Some of Europe's largest banks reported better-than-expected earnings on Thursday, despite difficult trading conditions in the region, as a big week for bank results nears its end.
French banking group Societe Generale beat forecasts with its second-quarter earnings, which more than doubled from the same period a year ago. Second quarter net profit came in at 955 million euros ($1.26 billion), above a Reuters consensus of 703 million euros, from 436 million euros in the same period last year.
"I'm very happy with business performance on the French retail, strong growth of revenues plus 3 percent," chief executive Frédéric Oudéa told CNBC. "Good monitoring of costs and a strong improvement of gross operating income...so that's very positive."
The bank's shares closed around 10 percent higher on Thursday.
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U.K. bank Lloyds' results also brought good news for investors – which include the British government. The bank, which is 39 percent state-owned, returned to profit in the first half of the year and indicated that it wouldn't be following in the footsteps of rival Barclays by issuing equity to meet capital requirements set by regulators.
The bailed-out bank reported pre-tax profit of £2.1 billion ($3.2 billion) and said it expected to reach its targets to strengthen its balance sheet faster than it had planned. It also indicated that it would be willing to restart paying dividends to investors.
Lloyds' shares closed around 8 percent higher on Thursday.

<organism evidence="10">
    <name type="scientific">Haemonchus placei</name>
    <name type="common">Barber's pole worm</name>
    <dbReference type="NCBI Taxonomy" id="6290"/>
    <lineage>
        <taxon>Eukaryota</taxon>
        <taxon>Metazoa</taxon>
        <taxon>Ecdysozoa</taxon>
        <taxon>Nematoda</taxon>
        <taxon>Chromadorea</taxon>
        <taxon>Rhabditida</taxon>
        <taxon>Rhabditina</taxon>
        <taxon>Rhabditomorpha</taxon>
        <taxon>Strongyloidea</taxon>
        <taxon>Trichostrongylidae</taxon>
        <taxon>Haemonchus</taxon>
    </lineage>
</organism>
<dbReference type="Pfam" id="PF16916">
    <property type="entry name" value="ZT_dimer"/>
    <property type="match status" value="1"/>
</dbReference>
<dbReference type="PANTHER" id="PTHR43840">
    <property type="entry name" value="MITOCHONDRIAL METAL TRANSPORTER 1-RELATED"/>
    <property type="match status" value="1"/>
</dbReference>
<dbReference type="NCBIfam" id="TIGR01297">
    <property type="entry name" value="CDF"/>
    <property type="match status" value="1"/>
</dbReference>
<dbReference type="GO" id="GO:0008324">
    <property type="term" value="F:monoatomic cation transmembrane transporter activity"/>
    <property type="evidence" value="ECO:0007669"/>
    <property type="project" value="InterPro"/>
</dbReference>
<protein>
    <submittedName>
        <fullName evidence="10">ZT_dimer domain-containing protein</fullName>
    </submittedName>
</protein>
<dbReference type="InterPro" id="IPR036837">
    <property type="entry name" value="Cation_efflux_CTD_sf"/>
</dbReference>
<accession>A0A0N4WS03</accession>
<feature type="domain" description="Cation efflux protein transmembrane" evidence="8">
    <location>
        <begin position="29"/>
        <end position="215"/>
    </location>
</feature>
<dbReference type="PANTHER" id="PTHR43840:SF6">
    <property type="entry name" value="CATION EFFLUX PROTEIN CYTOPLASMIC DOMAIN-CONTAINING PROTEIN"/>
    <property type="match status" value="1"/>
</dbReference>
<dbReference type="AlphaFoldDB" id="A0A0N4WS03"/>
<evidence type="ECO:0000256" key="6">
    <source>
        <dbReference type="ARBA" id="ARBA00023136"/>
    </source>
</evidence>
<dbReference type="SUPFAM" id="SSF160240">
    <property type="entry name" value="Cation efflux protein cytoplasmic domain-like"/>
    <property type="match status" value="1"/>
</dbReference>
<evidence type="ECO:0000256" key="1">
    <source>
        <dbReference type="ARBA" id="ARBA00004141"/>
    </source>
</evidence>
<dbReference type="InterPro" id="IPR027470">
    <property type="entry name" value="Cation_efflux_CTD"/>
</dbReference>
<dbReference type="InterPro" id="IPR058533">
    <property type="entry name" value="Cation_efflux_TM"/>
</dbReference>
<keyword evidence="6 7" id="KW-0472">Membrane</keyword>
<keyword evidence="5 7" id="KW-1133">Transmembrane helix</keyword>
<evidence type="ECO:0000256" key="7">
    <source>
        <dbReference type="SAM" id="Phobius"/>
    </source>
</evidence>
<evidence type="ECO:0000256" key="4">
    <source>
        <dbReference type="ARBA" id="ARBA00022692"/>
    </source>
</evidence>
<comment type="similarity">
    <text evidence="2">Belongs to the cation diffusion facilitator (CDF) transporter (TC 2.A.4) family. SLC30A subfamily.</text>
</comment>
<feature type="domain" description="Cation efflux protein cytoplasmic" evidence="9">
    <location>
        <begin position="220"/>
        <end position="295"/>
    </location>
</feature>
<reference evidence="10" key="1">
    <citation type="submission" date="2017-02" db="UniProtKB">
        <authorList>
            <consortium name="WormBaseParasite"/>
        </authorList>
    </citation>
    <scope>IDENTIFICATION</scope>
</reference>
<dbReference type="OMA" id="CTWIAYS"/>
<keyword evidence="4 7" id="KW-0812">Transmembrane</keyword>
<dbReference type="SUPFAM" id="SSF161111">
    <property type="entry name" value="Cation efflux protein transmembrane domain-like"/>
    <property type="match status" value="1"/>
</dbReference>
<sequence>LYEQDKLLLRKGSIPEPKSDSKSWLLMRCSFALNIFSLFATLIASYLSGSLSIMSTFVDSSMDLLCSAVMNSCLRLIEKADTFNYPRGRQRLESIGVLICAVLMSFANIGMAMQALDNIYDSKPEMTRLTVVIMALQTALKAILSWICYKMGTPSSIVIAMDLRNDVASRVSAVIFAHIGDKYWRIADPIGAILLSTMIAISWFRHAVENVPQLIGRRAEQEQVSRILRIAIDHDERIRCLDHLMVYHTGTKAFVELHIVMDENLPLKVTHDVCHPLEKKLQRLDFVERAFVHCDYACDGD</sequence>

Ian Gordon, bank analyst at Investec, said he expected Lloyds to report broadly flat revenues but ongoing reductions in both costs and impairments, looking ahead.
"Together with an expectation of substantially lower net negative exceptional items, this underpins our forecast of an initial return to profit in 2013 [estimated] with some progress towards more "normal" levels of profitability through 2014/15 [estimated]." he said in a note on Thursday.
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In other U.K. banking news, CNBC understands that the Royal Bank of Scotland (RBS) is looking to appoint its former head of retail banking, Ross McEwan, as the new chief executive. McEwan would take the place of ousted CEO Stephen Hester, who announced that he was stepping down last month.
The bank's second-quarter earnings, due on Friday, will be closely watched for confirmation of the appointment. RBS' shares closed 5 percent higher on Thursday.
Earlier this week, fellow-European banks Barclays, UBS and Banco Santander reported earnings that painted a more mixed picture.
Barclays' shares took a tumble after it reported adjusted pre-tax profit that came in below expectations, and announced plans to raise £5.8 billion ($8.9 billion) from shareholders to boost its capital strength.
—By CNBC's Katrina Bishop. Follow her on Twitter